Hybrids to replace trolley buses; new transport plan aims for 15-20% more patronage

News from Greater Wellington Regional Council
A 10-year plan to greatly improve Wellington region’s public transport and get more people out of their cars and on to buses, trains and harbour ferries was adopted yesterday by the Greater Wellington Regional Council.

“The plan aims to continually improve public transport, ensuring it goes where people want to go, provides competitive journey times, is safe, comfortable and reliable, easy to understand and use and provides value for money,” says Paul Swain, the Regional Council’s public transport portfolio leader.

“We’re aiming for a 15 – 20% increase in public transport patronage over the next few years.

“A new fares and ticketing system will mean one card for all travel, you won’t pay more for connections between modes and services, off-peak travel will be cheaper and all under-19 year-olds will get half price fares.”

Paul Swain says rail services will continue to improve, with more frequent services between Wellington and Porirua and Waterloo and faster services on long distance lines such as Upper Hutt and Kapiti.

“A major part of the new Public Transport Plan is a new bus network for Wellington City, giving more people access to high frequency bus services, faster travel times through the CBD and a simpler route network.

“Just as the rolling stock was an essential part of the major improvements to Wellington’s rail services, so renewing the bus fleet is a crucial part of improving bus services and bringing in bus rapid transit. The Council today reiterated its commitment to a fully electric bus fleet when the technology has developed sufficiently and is cost-effective. In the interim, our plan is to replace the oldest diesel buses and the trolley bus fleet with hybrids.”

Paul Swain says further consultation will be held with local communities, particularly Khandallah, Churton Park and Victoria University, on specific parts of the new Wellington City network. “We’ve still got plenty of time to ensure specific local routes and timetables meet people’s needs before the new network is in place in 2017.”

Copies of the Regional Public Transport Plan will be available from 24 July.

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7 comments:

  1. Gareth Hughes, 26. June 2014, 17:14

    Trolley buses an unfortunate victim of lack of joined-up transport thinking in Wgtn. A sad day for clean energy-powered public transport. Scrapping the trolley buses is incredibly shortsighted & once they are gone they will be lost forever [via Twitter]

     
  2. Mark W, 27. June 2014, 7:03

    I expected nothing less from Fran Wilde and her cronies. Hybrid buses do not work and nor do these electric buses that Ms Wilde is pushing. When cities like Vancouver, San Francisco, Seattle, Shanghai & Beijing push out new trolley buses to stem pollution, Ms Wilde and co want to do the exact opposite.

     
  3. Trish Enright, 27. June 2014, 10:20

    Getting rid of the trolley buses is short sighted stupidity. And their plan actually reduces service to Hataitai, to less than is required for the current patronage – so their 15-20% increase is nonsense.

     
  4. Michael, 27. June 2014, 13:42

    The Council’s commitment to fully electric buses? 15% – 20% more users? Utter spin.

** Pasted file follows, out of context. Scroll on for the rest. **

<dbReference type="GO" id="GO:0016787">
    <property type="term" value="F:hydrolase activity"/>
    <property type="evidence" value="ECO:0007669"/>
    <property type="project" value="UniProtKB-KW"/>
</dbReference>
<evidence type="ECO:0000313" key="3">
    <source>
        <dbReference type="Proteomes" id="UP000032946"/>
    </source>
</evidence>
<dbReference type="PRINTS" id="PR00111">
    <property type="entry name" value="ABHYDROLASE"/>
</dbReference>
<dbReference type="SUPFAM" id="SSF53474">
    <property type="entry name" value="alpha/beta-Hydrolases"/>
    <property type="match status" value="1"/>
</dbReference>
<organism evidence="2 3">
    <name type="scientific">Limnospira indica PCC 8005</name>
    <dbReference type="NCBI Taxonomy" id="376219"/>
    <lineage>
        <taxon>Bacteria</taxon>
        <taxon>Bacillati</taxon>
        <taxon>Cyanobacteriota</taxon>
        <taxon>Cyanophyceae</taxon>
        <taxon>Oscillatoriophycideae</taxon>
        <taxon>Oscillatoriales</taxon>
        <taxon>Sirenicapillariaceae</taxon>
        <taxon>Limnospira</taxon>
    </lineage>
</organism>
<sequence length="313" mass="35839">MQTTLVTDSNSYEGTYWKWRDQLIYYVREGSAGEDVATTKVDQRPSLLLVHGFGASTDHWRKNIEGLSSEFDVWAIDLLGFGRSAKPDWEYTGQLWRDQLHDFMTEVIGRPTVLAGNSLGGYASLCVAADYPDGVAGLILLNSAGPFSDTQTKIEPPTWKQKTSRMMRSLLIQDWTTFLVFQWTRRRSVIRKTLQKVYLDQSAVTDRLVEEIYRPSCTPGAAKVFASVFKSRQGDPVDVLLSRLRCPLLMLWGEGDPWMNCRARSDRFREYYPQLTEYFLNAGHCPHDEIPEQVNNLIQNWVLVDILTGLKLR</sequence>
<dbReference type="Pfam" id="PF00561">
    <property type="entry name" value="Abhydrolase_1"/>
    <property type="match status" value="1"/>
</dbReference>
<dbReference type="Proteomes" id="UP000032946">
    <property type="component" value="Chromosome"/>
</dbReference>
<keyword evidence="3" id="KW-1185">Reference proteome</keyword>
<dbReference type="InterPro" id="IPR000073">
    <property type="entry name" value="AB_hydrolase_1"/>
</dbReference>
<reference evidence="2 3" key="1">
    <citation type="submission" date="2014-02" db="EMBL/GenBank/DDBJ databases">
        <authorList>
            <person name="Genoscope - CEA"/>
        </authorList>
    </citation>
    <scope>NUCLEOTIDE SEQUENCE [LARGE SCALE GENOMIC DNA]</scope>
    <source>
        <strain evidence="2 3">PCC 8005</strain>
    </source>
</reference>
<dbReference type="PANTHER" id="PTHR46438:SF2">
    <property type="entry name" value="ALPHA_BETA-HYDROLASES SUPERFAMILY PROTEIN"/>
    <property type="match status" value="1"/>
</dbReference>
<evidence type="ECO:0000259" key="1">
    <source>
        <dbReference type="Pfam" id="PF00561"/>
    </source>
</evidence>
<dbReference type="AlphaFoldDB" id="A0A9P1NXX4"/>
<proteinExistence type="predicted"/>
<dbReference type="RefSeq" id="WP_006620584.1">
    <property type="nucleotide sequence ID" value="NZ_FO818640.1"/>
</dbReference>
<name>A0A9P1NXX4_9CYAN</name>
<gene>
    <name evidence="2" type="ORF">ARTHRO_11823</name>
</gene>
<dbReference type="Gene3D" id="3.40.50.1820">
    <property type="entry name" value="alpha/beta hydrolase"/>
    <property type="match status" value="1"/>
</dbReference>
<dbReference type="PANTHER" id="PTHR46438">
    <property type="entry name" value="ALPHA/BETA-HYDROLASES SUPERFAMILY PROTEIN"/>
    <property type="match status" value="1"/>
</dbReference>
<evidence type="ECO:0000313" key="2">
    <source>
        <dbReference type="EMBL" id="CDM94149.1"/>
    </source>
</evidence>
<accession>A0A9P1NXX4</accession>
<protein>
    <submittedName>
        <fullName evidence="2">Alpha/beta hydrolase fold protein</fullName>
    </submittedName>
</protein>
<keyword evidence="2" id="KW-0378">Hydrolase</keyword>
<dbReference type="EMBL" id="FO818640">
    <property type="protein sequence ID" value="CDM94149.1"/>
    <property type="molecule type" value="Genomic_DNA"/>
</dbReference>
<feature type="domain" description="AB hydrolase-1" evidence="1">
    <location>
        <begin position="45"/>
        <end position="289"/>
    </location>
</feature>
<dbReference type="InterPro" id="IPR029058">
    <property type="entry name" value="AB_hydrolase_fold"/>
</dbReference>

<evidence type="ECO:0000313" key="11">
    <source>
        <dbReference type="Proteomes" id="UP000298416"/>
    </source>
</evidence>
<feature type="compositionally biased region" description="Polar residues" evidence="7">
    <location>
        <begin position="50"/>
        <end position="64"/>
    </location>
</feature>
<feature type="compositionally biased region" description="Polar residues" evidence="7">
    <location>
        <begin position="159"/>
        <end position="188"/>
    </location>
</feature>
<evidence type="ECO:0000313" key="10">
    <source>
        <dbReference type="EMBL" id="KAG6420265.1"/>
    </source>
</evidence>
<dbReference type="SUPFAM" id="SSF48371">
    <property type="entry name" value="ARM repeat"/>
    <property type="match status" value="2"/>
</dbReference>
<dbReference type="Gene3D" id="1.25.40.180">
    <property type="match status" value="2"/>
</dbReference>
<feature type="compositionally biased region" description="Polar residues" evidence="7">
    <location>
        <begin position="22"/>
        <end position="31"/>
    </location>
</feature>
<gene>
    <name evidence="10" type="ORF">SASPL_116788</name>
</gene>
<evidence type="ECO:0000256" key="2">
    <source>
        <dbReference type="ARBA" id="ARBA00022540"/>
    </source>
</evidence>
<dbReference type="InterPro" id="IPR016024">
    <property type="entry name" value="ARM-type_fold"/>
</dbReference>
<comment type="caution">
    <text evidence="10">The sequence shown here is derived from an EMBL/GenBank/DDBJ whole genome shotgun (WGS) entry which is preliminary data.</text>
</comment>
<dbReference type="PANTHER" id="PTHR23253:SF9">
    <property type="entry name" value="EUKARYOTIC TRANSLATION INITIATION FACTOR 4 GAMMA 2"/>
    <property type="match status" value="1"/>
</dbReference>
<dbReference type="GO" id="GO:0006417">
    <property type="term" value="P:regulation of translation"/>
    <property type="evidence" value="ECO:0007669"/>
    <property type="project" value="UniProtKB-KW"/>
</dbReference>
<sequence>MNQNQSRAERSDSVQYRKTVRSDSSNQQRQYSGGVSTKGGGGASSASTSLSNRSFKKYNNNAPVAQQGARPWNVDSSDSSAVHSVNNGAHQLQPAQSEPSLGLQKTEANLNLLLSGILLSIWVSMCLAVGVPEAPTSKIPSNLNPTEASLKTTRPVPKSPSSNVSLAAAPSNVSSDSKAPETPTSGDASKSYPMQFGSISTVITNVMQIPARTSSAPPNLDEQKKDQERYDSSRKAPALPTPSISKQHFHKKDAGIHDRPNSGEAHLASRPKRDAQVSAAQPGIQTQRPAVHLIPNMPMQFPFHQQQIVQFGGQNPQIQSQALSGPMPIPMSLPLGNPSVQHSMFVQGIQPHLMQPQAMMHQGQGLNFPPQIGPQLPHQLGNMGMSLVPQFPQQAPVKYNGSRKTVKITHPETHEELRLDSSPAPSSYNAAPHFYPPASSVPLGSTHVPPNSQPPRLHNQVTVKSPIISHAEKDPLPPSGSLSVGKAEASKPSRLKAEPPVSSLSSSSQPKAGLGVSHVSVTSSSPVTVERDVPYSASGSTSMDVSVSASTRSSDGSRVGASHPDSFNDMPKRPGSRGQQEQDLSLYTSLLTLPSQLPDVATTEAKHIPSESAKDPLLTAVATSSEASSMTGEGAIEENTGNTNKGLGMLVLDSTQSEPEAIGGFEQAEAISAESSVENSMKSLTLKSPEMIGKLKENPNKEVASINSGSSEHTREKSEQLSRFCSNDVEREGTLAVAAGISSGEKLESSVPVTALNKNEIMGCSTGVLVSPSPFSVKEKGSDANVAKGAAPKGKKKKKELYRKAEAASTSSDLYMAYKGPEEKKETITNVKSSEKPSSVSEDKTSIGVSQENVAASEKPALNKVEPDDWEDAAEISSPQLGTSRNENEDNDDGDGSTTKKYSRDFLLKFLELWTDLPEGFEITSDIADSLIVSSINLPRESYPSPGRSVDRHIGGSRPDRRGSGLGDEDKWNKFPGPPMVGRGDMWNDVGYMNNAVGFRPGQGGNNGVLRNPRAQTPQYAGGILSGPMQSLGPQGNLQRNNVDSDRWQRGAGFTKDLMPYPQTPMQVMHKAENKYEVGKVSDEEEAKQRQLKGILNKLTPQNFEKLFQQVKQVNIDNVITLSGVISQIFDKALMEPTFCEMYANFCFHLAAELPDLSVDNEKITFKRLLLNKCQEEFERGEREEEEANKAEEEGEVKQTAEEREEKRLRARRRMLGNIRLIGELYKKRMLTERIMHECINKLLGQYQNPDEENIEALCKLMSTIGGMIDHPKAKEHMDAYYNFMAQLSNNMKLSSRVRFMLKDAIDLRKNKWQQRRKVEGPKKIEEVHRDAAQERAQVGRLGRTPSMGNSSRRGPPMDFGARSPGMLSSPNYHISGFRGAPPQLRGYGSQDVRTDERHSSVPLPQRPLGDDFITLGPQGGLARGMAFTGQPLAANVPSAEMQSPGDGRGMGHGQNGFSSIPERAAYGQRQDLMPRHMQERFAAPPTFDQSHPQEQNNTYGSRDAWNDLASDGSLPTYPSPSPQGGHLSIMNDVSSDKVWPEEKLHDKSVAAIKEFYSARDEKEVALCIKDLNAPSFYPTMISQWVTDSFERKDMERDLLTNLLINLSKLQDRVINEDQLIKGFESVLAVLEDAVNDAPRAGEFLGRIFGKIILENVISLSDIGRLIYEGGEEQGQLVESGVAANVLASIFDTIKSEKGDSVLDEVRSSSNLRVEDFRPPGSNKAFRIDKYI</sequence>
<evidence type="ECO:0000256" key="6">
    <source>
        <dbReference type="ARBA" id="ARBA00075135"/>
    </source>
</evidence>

Fran Wilde said today on Morning Report that the accompanying “simplification” of the bus service would lead to people having to make more changes as part of their bus journeys. It’s OK though. Buses will be more frequent.

    Incredible.

    I don’t know how anyone could claim this is a service improvement. Ground zero: if a person has to change buses, they won’t take the bus.

     
  5. Mike Mellor, 27. June 2014, 18:37

    And in many cases, despite what GWRC’s consultation said, services will be less frequent and/or finish earlier in the evening. A case in point is the Miramar peninsula: despite GWRC saying that frequency is increased, every all-day route, with the exception of the Miramar Heights service (added evening and weekend runs – good), is reduced in frequency, or is truncated at Miramar or Kilbirnie, or has shorter operating hours. Strathmore Park suffers the triple whammy of all three! The peninsula loses all its through buses to the Hospital, and to get there from northern Miramar will require changes at both Miramar shops and Kilbirnie.

    And it’s interesting to note the different responses by WCC and GWRC to Miramar’s new status as a place for an evening out. WCC increases the number of carparks; GWRC cuts the number of direct through buses by 50%, describing this as an unchanged level of service.

     
  6. Michael, 28. June 2014, 14:39

    The best solution: restructure the Regional Council out of existence.

    Do it now, Wellingtonians.

     
  7. Wellington Commuter, 28. June 2014, 19:58

    While I agree with the decision to scrap the trolley buses, I also agree with Mike and others who point out the Wellington bus service will not necessarily get any better. This is because the bus review is being done on the basis of no extra funding.

    Unlike the trains that are to get another $45M in capital (inc $30M to double track between Lower and Upper Hutt), the amount the Regional Council will invest in the Wellington bus service that carries over half of all PT users is . . . nothing !

    The Regional Council thinks trains = good and buses = a burden. I wouldn’t be surprised to eventually find out that they decided to scrap the trolley buses because the extra costs for keeping them would compromise the planned expansion of the Greater Wellington rail service.

     

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